Bond sale will finish 2 schools: Rock Hill board selling remaining $40 million for middle, high school

Rock Hill - The Rock Hill school board has decided to complete a bond sale for school construction that voters approved in a 2000 referendum.

The sale of $40 million in bonds remaining from the original $80 million will pay for the ongoing construction of both the district’s third high school and the new Castle Heights Middle School.

The board also approved a new $2.5 million bond sale at its Monday meeting for building improvements and computer and technology upgrades.

The sale will take place in September and is timed to coincide with how quickly the high school construction is picking up speed, said Associate Superintendent John Hair.

Property taxes are unlikely to increase more than $8 on a $100,000 home, if at all, because the sale takes advantage of the current low interest rates, Hair said. The low rates and the district’s strategy in paying off debt could keep property tax increases small over the next few years, he said.

"I’m not going to downplay the importance of the low interest rates," Hair said.

Combining the two sales into a $42.5 million bond sale also saves the district about $20,000 in fees, Hair said.

The new Castle Heights Middle to opening very soon, and the third high school, which is located next to Saluda Trail Middle School, will open in fall 2005. Construction on the high school began this spring and stalled because of rainy weather, but builders have already poured some foundations and built some walls, Hair said.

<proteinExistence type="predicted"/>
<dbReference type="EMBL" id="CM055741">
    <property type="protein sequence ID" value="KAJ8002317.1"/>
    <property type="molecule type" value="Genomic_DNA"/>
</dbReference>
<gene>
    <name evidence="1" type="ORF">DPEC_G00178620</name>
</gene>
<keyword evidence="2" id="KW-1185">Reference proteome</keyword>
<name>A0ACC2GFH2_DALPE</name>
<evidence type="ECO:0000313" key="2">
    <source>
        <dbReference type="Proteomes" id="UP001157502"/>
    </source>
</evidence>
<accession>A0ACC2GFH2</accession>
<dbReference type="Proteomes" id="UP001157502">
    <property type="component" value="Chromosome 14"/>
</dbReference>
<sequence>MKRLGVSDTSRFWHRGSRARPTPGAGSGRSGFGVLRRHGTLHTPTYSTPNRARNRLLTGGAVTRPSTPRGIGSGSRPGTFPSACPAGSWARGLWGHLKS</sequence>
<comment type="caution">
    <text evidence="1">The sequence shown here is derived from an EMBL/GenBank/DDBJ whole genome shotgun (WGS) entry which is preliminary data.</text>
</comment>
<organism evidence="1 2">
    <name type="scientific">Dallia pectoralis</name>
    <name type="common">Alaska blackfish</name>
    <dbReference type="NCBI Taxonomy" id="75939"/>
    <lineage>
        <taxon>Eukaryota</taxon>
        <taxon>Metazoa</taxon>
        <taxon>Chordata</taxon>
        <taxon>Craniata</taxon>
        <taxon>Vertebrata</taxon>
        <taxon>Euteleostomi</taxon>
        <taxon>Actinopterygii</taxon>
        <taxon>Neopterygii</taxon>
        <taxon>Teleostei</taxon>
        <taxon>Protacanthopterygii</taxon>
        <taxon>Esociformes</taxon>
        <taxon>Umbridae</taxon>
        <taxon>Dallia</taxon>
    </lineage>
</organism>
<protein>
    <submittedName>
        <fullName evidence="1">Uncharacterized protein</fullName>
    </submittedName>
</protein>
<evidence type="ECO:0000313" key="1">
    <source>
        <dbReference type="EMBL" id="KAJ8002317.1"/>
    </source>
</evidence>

In March, voters approved the bonds to pay for the new middle and high schools, roofing repairs at district buildings and the construction of the Central Child Development Center and Old Pointe Elementary School.

In spring, a $10 million bond sale went toward financing Central and Old Pointe. Both schools opened in August. In October, the district sold another $30 million in bonds to begin building the new Castle Heights, which is located across from Rock Hill High School.

"We didn’t sell the bonds until right about the time the money would be needed," Hair said.

The district has issued $2.5 million in bonds to fund building and technology improvements every year over the last several years, Hair said.

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